Clients property description wrong

Learned a valuable lesson on Friday. Do yourself a favor and check the realtors listing. Client told me house was around 1500 sq ft. I offered to do the inspection for $400. When I get to the property it turns out to be around 3000 sq ft. Inspection agreement was already signed.

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I always check land records or MLS. If there is a discrepancy I call the client before the agreement is signed and adjust the price. It happens fairly often.

You can edit your agreements you do not have to do the inspection for the price you quoted.


Most common problem is listing agent who simply copy the SDAT (property ownership/tax) records. The SDAT records clearly state: Above Grade Square Feet. Property has a basement it can easily double the size of the house.


That is a lesson learned, Gordon.

When I spoke to the Clint on the phone, among other things, I explained that my price was for the sq. footage that THEY provided to me and if I arrived to inspect and it was larger or smaller I would adjust the price accordingly.

I had that on my inspection agreement also, for them to initial.

It was great fun to lower the price when it was smaller…even $25 they appreciated.

Although I did have a minimum charge that I explained to them, also.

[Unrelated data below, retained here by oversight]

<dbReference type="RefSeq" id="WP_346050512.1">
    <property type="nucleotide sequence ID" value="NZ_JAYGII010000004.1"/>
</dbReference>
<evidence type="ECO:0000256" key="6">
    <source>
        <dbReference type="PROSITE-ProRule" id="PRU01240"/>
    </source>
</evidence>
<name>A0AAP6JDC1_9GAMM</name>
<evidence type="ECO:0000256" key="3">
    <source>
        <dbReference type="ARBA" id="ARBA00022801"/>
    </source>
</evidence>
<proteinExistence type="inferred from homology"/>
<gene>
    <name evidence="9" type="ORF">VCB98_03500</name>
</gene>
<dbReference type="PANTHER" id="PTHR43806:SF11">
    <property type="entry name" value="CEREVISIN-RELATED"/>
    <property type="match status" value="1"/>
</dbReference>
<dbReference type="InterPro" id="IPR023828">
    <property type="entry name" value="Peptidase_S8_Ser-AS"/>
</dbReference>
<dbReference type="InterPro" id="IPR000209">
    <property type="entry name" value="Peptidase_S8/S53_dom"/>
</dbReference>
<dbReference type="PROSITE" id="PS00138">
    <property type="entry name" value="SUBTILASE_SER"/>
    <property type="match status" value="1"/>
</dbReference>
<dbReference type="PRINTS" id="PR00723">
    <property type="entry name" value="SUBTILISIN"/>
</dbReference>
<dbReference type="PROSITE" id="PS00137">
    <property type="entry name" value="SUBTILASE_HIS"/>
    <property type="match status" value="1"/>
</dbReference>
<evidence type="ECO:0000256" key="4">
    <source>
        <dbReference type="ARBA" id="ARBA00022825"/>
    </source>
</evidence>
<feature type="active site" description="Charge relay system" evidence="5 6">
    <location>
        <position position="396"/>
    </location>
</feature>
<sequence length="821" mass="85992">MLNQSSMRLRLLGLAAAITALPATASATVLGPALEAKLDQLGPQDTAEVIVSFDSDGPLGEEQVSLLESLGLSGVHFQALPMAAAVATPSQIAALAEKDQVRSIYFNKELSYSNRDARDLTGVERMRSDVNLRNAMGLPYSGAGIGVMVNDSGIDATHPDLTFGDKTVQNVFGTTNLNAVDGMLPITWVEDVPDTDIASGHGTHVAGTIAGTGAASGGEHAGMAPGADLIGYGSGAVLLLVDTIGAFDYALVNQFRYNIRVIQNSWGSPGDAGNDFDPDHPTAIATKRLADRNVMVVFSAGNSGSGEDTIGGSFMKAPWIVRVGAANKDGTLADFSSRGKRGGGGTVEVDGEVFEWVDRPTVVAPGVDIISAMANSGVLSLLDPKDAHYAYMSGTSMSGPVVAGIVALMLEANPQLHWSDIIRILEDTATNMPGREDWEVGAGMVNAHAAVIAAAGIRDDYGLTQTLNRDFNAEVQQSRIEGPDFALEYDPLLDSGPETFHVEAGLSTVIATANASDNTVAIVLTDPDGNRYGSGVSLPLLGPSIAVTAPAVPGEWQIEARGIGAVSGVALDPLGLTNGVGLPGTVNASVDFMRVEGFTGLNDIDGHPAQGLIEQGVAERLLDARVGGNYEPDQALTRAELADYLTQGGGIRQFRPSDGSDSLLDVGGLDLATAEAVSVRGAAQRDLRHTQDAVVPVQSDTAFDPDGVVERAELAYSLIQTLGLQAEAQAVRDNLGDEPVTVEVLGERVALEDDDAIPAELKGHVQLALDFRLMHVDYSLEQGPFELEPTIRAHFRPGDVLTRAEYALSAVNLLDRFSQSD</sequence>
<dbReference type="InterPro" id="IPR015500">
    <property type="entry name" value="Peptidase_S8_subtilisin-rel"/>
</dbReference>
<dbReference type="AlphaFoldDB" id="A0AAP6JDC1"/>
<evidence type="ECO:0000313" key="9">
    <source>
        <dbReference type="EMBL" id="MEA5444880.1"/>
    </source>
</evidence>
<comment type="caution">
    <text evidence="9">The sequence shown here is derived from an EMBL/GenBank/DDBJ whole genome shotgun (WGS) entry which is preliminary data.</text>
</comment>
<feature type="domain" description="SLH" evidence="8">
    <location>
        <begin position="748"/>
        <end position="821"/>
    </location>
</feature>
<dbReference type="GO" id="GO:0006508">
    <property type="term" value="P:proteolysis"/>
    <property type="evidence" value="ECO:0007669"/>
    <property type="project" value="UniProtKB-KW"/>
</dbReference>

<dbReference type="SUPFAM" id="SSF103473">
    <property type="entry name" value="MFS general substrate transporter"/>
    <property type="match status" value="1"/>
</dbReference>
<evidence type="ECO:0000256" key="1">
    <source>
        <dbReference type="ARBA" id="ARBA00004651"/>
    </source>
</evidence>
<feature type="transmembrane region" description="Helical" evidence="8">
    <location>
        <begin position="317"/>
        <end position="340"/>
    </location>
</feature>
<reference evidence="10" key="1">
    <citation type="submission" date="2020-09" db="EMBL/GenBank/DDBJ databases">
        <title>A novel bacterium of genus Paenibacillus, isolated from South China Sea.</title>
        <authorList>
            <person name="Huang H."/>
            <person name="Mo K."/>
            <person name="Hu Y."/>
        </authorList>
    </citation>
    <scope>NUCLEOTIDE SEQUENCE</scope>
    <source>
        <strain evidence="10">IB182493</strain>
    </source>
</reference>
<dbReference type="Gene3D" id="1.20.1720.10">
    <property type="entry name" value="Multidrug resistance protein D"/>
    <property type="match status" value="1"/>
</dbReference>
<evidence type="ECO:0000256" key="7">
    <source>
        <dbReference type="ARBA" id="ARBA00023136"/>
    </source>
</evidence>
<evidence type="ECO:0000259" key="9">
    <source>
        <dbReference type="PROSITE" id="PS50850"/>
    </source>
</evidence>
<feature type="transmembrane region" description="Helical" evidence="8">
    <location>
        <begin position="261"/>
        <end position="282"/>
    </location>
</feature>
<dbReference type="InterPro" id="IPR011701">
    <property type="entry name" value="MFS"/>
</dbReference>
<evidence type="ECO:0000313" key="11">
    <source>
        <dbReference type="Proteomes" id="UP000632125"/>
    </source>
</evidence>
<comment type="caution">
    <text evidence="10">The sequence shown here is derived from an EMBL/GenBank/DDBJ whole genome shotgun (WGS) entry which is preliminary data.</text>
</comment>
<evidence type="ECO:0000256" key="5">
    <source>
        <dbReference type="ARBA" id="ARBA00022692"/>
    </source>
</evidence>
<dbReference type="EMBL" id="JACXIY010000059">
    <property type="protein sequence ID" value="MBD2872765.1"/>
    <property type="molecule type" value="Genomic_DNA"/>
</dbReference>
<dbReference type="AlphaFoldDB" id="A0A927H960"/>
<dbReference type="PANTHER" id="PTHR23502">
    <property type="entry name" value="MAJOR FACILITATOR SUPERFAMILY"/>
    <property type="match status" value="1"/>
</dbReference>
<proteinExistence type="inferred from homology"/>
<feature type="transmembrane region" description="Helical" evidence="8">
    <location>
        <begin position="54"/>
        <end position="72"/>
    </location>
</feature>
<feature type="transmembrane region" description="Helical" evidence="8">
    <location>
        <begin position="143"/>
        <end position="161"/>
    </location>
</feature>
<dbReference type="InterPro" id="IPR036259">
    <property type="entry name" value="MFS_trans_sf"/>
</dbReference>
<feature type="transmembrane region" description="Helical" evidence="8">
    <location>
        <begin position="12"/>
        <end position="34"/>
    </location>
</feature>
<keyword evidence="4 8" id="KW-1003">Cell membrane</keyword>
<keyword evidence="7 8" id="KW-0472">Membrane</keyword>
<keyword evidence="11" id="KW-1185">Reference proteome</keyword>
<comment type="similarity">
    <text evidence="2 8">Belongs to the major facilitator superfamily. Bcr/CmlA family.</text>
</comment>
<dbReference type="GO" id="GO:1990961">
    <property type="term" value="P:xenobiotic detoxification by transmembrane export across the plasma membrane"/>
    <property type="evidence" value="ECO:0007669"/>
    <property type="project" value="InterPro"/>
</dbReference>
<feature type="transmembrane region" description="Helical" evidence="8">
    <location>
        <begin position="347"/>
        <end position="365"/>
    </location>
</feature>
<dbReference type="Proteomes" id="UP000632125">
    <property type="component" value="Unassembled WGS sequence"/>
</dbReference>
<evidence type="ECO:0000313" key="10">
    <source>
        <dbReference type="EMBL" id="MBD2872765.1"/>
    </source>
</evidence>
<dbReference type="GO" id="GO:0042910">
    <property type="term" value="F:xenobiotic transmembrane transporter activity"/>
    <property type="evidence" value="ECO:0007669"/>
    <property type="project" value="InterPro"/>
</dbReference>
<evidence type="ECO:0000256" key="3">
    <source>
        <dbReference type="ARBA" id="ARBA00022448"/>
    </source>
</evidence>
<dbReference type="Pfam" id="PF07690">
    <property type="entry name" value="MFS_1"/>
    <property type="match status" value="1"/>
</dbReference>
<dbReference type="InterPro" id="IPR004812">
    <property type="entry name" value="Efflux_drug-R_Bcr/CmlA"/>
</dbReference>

VERY common problem. I always state that I price based on the TOTAL square footage of the property including basements and crawlspaces and finished attics, not the “finished” square footage that the Realtors usually publish. I tell them I am inspecting your entire house, not just the finished portion(s). I usually consult the public Property Tax Records same as Bob because like he said, the above ground figure usually gives me an idea of the total size. I also use multiple sources for the listing like Zillow, Homesnap, etc. because often they will be slightly different. I also take a look at the property on Google Maps with the Satellite image layer turned on to see if there appears to be any outbuildings, etc. I think we have all been burned a few times with houses that “grow” before we actually get to see them LOL.


I try to learn as much as possible about the property before I give a price. When I first started I had a home that was supposed to be 13 years old. When I got there I found 43 year old house with many, many issues: roof leaks, mold, pest in the kitchen to name a few.